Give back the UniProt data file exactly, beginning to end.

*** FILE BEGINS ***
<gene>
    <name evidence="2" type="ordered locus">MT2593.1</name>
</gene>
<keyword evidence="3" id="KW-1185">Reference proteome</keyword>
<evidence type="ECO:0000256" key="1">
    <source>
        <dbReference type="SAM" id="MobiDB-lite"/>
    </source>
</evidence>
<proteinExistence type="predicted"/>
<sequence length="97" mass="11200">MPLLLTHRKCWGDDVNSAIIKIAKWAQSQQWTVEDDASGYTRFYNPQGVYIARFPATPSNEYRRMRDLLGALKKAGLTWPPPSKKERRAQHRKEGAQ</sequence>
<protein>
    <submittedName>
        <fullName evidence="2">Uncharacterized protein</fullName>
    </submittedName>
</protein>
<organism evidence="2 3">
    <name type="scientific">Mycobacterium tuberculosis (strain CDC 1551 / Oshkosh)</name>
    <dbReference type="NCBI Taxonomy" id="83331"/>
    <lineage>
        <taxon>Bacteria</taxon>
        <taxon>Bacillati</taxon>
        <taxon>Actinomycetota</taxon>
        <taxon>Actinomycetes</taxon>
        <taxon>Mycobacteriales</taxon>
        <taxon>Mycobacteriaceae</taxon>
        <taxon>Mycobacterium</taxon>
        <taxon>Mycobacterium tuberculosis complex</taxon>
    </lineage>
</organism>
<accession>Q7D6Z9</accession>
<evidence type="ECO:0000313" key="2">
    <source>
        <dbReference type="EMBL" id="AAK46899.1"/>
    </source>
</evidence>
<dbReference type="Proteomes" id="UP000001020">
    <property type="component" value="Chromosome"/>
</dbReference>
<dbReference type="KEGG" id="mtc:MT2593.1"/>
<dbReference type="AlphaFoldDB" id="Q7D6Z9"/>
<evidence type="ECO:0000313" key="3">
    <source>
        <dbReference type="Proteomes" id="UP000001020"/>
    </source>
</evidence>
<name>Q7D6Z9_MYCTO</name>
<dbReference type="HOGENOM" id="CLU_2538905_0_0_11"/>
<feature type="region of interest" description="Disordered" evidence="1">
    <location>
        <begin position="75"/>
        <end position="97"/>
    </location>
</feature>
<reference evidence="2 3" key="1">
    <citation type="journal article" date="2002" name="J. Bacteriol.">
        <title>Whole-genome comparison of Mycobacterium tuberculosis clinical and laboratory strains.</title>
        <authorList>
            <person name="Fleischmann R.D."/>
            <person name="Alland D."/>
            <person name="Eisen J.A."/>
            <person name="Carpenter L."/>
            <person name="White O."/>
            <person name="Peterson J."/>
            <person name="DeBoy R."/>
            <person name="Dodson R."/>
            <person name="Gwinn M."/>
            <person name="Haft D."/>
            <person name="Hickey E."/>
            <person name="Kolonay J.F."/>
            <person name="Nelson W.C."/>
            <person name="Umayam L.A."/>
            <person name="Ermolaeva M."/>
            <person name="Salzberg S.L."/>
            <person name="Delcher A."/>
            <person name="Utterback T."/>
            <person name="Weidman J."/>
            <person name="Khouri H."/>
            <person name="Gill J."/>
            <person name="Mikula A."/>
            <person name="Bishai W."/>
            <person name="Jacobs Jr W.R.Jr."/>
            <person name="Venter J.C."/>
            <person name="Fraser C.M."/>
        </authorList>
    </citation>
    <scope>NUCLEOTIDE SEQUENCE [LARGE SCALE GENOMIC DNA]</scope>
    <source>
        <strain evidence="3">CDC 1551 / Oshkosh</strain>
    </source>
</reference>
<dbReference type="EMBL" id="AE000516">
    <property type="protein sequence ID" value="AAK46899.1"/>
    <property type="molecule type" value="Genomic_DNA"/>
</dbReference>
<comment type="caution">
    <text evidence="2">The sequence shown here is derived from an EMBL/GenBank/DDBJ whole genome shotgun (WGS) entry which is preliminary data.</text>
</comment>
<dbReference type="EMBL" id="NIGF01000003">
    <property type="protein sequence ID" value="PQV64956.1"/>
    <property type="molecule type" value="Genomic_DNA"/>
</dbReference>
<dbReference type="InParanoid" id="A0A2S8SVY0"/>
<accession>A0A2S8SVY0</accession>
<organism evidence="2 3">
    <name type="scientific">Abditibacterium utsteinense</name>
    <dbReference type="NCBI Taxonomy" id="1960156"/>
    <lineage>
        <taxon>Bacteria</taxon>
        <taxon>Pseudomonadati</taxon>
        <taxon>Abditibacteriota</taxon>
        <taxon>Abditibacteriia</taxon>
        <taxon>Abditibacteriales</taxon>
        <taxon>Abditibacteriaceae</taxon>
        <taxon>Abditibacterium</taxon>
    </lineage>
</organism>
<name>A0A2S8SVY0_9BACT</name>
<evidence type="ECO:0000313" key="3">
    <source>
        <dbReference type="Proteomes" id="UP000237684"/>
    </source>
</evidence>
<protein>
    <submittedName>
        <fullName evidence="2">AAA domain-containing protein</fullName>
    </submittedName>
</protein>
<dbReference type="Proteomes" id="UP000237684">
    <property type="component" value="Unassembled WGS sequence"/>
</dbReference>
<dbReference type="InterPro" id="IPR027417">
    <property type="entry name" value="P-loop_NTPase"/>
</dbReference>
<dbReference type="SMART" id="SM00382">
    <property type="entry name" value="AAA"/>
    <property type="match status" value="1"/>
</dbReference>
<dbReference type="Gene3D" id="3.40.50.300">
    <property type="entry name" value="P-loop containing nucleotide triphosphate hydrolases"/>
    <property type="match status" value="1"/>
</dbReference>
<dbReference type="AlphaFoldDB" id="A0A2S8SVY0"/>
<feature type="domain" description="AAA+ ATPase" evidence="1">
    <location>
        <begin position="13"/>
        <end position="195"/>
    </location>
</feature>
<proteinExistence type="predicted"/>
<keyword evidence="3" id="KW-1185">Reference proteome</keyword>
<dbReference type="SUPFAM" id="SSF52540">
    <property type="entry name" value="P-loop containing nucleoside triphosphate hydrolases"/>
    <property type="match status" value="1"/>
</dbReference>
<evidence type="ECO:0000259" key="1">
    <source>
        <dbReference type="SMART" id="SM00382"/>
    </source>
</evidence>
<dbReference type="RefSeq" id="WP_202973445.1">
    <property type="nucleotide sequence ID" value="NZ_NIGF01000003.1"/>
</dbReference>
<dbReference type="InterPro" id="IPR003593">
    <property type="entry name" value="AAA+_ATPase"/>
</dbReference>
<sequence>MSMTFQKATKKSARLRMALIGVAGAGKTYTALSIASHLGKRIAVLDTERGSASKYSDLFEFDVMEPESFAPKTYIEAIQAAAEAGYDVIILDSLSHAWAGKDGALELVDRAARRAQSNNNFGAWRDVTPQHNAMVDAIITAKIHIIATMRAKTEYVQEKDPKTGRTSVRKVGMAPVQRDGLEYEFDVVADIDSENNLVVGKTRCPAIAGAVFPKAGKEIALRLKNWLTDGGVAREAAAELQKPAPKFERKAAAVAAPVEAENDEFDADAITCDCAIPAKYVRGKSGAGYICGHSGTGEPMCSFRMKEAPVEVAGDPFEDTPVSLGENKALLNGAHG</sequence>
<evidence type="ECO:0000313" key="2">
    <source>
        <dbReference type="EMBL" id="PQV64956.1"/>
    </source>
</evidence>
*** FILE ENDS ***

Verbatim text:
<gene>
    <name evidence="2" type="ordered locus">MT2593.1</name>
</gene>
<keyword evidence="3" id="KW-1185">Reference proteome</keyword>
<evidence type="ECO:0000256" key="1">
    <source>
        <dbReference type="SAM" id="MobiDB-lite"/>
    </source>
</evidence>
<proteinExistence type="predicted"/>
<sequence length="97" mass="11200">MPLLLTHRKCWGDDVNSAIIKIAKWAQSQQWTVEDDASGYTRFYNPQGVYIARFPATPSNEYRRMRDLLGALKKAGLTWPPPSKKERRAQHRKEGAQ</sequence>
<protein>
    <submittedName>
        <fullName evidence="2">Uncharacterized protein</fullName>
    </submittedName>
</protein>
<organism evidence="2 3">
    <name type="scientific">Mycobacterium tuberculosis (strain CDC 1551 / Oshkosh)</name>
    <dbReference type="NCBI Taxonomy" id="83331"/>
    <lineage>
        <taxon>Bacteria</taxon>
        <taxon>Bacillati</taxon>
        <taxon>Actinomycetota</taxon>
        <taxon>Actinomycetes</taxon>
        <taxon>Mycobacteriales</taxon>
        <taxon>Mycobacteriaceae</taxon>
        <taxon>Mycobacterium</taxon>
        <taxon>Mycobacterium tuberculosis complex</taxon>
    </lineage>
</organism>
<accession>Q7D6Z9</accession>
<evidence type="ECO:0000313" key="2">
    <source>
        <dbReference type="EMBL" id="AAK46899.1"/>
    </source>
</evidence>
<dbReference type="Proteomes" id="UP000001020">
    <property type="component" value="Chromosome"/>
</dbReference>
<dbReference type="KEGG" id="mtc:MT2593.1"/>
<dbReference type="AlphaFoldDB" id="Q7D6Z9"/>
<evidence type="ECO:0000313" key="3">
    <source>
        <dbReference type="Proteomes" id="UP000001020"/>
    </source>
</evidence>
<name>Q7D6Z9_MYCTO</name>
<dbReference type="HOGENOM" id="CLU_2538905_0_0_11"/>
<feature type="region of interest" description="Disordered" evidence="1">
    <location>
        <begin position="75"/>
        <end position="97"/>
    </location>
</feature>
<reference evidence="2 3" key="1">
    <citation type="journal article" date="2002" name="J. Bacteriol.">
        <title>Whole-genome comparison of Mycobacterium tuberculosis clinical and laboratory strains.</title>
        <authorList>
            <person name="Fleischmann R.D."/>
            <person name="Alland D."/>
            <person name="Eisen J.A."/>
            <person name="Carpenter L."/>
            <person name="White O."/>
            <person name="Peterson J."/>
            <person name="DeBoy R."/>
            <person name="Dodson R."/>
            <person name="Gwinn M."/>
            <person name="Haft D."/>
            <person name="Hickey E."/>
            <person name="Kolonay J.F."/>
            <person name="Nelson W.C."/>
            <person name="Umayam L.A."/>
            <person name="Ermolaeva M."/>
            <person name="Salzberg S.L."/>
            <person name="Delcher A."/>
            <person name="Utterback T."/>
            <person name="Weidman J."/>
            <person name="Khouri H."/>
            <person name="Gill J."/>
            <person name="Mikula A."/>
            <person name="Bishai W."/>
            <person name="Jacobs Jr W.R.Jr."/>
            <person name="Venter J.C."/>
            <person name="Fraser C.M."/>
        </authorList>
    </citation>
    <scope>NUCLEOTIDE SEQUENCE [LARGE SCALE GENOMIC DNA]</scope>
    <source>
        <strain evidence="3">CDC 1551 / Oshkosh</strain>
    </source>
</reference>
<dbReference type="EMBL" id="AE000516">
    <property type="protein sequence ID" value="AAK46899.1"/>
    <property type="molecule type" value="Genomic_DNA"/>
</dbReference>
<comment type="caution">
    <text evidence="2">The sequence shown here is derived from an EMBL/GenBank/DDBJ whole genome shotgun (WGS) entry which is preliminary data.</text>
</comment>
<dbReference type="EMBL" id="NIGF01000003">
    <property type="protein sequence ID" value="PQV64956.1"/>
    <property type="molecule type" value="Genomic_DNA"/>
</dbReference>
<dbReference type="InParanoid" id="A0A2S8SVY0"/>
<accession>A0A2S8SVY0</accession>
<organism evidence="2 3">
    <name type="scientific">Abditibacterium utsteinense</name>
    <dbReference type="NCBI Taxonomy" id="1960156"/>
    <lineage>
        <taxon>Bacteria</taxon>
        <taxon>Pseudomonadati</taxon>
        <taxon>Abditibacteriota</taxon>
        <taxon>Abditibacteriia</taxon>
        <taxon>Abditibacteriales</taxon>
        <taxon>Abditibacteriaceae</taxon>
        <taxon>Abditibacterium</taxon>
    </lineage>
</organism>
<name>A0A2S8SVY0_9BACT</name>
<evidence type="ECO:0000313" key="3">
    <source>
        <dbReference type="Proteomes" id="UP000237684"/>
    </source>
</evidence>
<protein>
    <submittedName>
        <fullName evidence="2">AAA domain-containing protein</fullName>
    </submittedName>
</protein>
<dbReference type="Proteomes" id="UP000237684">
    <property type="component" value="Unassembled WGS sequence"/>
</dbReference>
<dbReference type="InterPro" id="IPR027417">
    <property type="entry name" value="P-loop_NTPase"/>
</dbReference>
<dbReference type="SMART" id="SM00382">
    <property type="entry name" value="AAA"/>
    <property type="match status" value="1"/>
</dbReference>
<dbReference type="Gene3D" id="3.40.50.300">
    <property type="entry name" value="P-loop containing nucleotide triphosphate hydrolases"/>
    <property type="match status" value="1"/>
</dbReference>
<dbReference type="AlphaFoldDB" id="A0A2S8SVY0"/>
<feature type="domain" description="AAA+ ATPase" evidence="1">
    <location>
        <begin position="13"/>
        <end position="195"/>
    </location>
</feature>
<proteinExistence type="predicted"/>
<keyword evidence="3" id="KW-1185">Reference proteome</keyword>
<dbReference type="SUPFAM" id="SSF52540">
    <property type="entry name" value="P-loop containing nucleoside triphosphate hydrolases"/>
    <property type="match status" value="1"/>
</dbReference>
<evidence type="ECO:0000259" key="1">
    <source>
        <dbReference type="SMART" id="SM00382"/>
    </source>
</evidence>
<dbReference type="RefSeq" id="WP_202973445.1">
    <property type="nucleotide sequence ID" value="NZ_NIGF01000003.1"/>
</dbReference>
<dbReference type="InterPro" id="IPR003593">
    <property type="entry name" value="AAA+_ATPase"/>
</dbReference>
<sequence>MSMTFQKATKKSARLRMALIGVAGAGKTYTALSIASHLGKRIAVLDTERGSASKYSDLFEFDVMEPESFAPKTYIEAIQAAAEAGYDVIILDSLSHAWAGKDGALELVDRAARRAQSNNNFGAWRDVTPQHNAMVDAIITAKIHIIATMRAKTEYVQEKDPKTGRTSVRKVGMAPVQRDGLEYEFDVVADIDSENNLVVGKTRCPAIAGAVFPKAGKEIALRLKNWLTDGGVAREAAAELQKPAPKFERKAAAVAAPVEAENDEFDADAITCDCAIPAKYVRGKSGAGYICGHSGTGEPMCSFRMKEAPVEVAGDPFEDTPVSLGENKALLNGAHG</sequence>
<evidence type="ECO:0000313" key="2">
    <source>
        <dbReference type="EMBL" id="PQV64956.1"/>
    </source>
</evidence>